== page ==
Oh we had the worst diners next to us on our recent cruise! We were in a narrower area and that didn’t help. But I swear these 8 ladies thought they were the centre of attention. They yelled up and down the table, their laughter was like shrieks and they even kept trying to call the waiter from us to get drinks while we ordered dinner. My two boys were in shock lol. And on one day (ONE!) my younger son was not feeling well and snapped at his brother (11 & 13 – not perfect but decent) all the ladies were a twitter with us making noise. Come on – I had spent most of the week trying to convince my HB to move tables so we could hear each other and then their noses were out of joint. So irritating.

    • VickyJoJo November 1, 2018, 8:49 am

      I totally agree with you. Parents need to make the effort to keep the situation under control whether that is actively soothing the child or removing the child from the situation. The assertion that the parent has a right to a meal out is faulty. I remember something from my comm law class from decades ago that still stays with me to this day: your rights to (Fill in the Blank) cease when they impede the rights of others. The parents’ right to a nice meal does not preclude others from having one.

      I also agree with you about it not just being children that can make a dining experience unpleasant. I recall being on my honeymoon with my husband in Vermont. We were dining at a very lovely upscale restaurant when our ears were assaulted with the conversation from 3 tables away (not very close but very loud). The discussion turned to plumbing and disgusting things found in drains. Not very appetizing to say the least. There was a couple next to us who were equally appalled. All we could do was ask the server to ask them to lower their voices. she did and brought both our table and the other couples’ table a complementary glass of wine.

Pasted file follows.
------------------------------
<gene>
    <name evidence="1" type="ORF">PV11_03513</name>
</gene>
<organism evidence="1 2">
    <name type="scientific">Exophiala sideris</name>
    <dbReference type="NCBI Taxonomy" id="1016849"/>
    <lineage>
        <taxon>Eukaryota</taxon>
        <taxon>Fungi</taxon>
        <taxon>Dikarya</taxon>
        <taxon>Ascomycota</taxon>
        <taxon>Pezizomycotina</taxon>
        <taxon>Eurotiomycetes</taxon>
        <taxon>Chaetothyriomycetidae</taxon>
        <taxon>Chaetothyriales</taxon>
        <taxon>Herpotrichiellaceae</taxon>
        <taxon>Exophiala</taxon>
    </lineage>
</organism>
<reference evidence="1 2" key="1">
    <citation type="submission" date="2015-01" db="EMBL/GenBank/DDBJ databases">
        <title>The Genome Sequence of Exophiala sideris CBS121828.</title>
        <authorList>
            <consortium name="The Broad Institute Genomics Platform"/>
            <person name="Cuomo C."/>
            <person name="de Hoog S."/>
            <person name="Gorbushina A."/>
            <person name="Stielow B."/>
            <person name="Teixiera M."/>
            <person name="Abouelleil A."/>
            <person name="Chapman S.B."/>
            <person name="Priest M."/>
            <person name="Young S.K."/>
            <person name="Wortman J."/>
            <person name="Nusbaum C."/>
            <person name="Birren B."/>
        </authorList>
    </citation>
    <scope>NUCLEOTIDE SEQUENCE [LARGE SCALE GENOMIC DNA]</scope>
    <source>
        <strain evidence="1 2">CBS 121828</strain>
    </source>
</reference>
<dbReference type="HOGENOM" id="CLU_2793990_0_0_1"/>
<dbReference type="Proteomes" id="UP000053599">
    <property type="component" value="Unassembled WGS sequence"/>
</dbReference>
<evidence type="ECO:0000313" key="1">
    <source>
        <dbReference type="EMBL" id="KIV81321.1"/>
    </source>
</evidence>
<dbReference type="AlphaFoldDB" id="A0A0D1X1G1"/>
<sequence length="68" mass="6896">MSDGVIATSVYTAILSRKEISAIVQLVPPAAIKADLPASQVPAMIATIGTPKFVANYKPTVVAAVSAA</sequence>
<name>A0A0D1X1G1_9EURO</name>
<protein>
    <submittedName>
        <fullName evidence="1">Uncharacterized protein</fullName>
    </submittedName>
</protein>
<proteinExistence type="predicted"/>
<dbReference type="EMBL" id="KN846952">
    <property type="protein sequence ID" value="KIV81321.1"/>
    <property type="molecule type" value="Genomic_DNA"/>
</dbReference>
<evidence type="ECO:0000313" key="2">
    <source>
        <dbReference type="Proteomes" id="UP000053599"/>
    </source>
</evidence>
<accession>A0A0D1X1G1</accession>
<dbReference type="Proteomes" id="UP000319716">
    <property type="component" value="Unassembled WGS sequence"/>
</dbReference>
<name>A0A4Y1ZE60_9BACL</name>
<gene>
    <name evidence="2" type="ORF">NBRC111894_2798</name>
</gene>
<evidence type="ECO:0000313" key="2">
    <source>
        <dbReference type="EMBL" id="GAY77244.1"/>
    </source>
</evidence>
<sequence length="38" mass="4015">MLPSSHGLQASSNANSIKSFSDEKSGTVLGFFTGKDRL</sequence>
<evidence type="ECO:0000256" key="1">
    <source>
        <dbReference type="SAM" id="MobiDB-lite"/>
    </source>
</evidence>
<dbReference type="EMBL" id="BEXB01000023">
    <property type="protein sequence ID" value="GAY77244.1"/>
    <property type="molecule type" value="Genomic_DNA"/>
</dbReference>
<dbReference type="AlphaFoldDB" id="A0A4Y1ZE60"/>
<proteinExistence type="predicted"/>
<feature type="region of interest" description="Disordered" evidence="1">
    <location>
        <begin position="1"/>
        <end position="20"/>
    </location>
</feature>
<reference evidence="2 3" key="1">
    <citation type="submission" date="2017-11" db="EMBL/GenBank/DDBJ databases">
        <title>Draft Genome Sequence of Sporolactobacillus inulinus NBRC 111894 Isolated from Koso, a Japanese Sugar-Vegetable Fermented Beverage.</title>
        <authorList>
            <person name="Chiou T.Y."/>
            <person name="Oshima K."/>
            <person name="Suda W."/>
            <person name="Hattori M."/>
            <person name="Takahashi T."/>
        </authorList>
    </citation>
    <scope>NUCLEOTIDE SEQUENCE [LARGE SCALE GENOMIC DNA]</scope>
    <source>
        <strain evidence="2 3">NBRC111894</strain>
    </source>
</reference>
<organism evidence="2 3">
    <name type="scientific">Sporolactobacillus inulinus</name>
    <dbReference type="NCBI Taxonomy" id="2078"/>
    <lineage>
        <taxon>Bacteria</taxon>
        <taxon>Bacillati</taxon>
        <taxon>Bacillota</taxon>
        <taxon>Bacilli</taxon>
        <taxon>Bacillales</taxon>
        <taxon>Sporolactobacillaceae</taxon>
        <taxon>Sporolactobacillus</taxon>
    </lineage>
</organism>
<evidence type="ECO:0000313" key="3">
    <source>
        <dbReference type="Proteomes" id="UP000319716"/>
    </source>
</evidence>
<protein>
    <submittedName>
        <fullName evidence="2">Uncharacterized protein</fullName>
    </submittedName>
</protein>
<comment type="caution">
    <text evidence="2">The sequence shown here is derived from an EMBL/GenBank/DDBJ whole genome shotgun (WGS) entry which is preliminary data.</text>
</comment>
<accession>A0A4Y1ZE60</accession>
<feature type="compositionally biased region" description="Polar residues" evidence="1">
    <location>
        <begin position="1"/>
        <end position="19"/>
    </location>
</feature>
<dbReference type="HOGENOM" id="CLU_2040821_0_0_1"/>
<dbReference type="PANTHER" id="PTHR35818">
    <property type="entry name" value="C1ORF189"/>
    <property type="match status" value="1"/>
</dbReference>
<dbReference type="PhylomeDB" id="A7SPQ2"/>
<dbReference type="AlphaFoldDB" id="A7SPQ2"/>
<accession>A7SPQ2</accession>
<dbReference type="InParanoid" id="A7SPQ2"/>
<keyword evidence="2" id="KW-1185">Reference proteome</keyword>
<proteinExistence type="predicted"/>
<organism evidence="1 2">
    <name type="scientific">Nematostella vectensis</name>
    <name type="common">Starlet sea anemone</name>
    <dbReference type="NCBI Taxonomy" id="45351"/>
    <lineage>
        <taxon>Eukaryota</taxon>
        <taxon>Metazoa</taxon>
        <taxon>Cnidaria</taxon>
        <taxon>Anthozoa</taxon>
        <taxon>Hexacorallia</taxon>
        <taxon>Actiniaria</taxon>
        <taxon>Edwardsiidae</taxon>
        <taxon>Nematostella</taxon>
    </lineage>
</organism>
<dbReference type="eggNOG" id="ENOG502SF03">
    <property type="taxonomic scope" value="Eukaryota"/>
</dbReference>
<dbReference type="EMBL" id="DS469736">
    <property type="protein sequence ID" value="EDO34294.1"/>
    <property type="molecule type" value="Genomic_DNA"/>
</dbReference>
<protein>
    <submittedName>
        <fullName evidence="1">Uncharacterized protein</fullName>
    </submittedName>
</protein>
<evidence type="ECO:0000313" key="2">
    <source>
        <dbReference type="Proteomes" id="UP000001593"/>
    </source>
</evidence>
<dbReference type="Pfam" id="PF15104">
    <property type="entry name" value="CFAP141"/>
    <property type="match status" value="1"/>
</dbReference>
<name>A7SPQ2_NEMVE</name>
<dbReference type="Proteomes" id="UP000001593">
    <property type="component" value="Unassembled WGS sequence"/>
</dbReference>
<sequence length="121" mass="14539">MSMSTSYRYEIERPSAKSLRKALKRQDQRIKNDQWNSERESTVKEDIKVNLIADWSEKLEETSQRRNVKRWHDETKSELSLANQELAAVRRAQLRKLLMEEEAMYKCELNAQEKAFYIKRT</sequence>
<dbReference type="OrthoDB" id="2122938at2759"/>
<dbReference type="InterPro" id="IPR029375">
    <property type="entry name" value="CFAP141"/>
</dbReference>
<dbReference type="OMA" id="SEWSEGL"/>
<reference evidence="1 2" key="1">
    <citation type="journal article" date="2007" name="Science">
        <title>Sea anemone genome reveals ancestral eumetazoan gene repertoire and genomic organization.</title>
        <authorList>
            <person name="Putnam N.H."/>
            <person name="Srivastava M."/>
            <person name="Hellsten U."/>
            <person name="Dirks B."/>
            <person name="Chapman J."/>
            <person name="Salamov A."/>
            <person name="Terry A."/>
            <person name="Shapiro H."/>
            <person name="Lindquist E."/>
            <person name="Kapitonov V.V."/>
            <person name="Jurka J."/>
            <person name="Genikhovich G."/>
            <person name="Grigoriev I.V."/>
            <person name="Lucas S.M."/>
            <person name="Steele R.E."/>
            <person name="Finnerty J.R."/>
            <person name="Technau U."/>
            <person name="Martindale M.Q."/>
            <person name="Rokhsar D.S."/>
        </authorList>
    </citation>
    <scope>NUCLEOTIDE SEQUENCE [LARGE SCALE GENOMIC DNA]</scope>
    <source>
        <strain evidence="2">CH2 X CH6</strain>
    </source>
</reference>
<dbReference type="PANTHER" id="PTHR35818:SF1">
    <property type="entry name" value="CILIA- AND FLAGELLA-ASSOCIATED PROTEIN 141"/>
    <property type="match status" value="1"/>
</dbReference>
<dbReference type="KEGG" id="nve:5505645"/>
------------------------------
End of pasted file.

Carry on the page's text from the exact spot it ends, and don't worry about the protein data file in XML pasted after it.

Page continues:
• staceyizme November 1, 2018, 1:22 pm

        Plumbing and drains and the contents thereof… not very appetizing conversation even for the diners at that table. I’m not sure that a complimentary glass of wine would have done it. A bottle of Grand Marnier, perhaps…

    • Kitty November 1, 2018, 11:59 am

      If it’s “their night out” and they consider it so important, I would question why the younger ones were not being handed over to a babysitter. Cannot find a babysitter for your night out? You don’t get a night out if the younger ones can’t behave. You get takeaway, please.

  • Saucygirl October 31, 2018, 9:34 am

    In the second video, while I don’t think I would have said anything negative to the “parents”, I don’t think I would have defended them either. They didn’t look like they were trying to quiet the baby, and that for me is the deal breaker. You have to try to stop the crying and care about impact having, if you want me to care.

    For a toddler screaming for fun, nope. We have a good friend who’s kid that. And they did nothing. Let him scream and run around restaurants. After the second time we stopped going out to eat with them. It’s not enjoyable to be in that situation and I don’t know why anyone would willingly subject themselves to it.

  • Michelle October 31, 2018, 9:39 am

    For the toddler, the parents should at least attempt to stop the shrieking. This is when you start teaching them to not disturb others and possibly take them outside .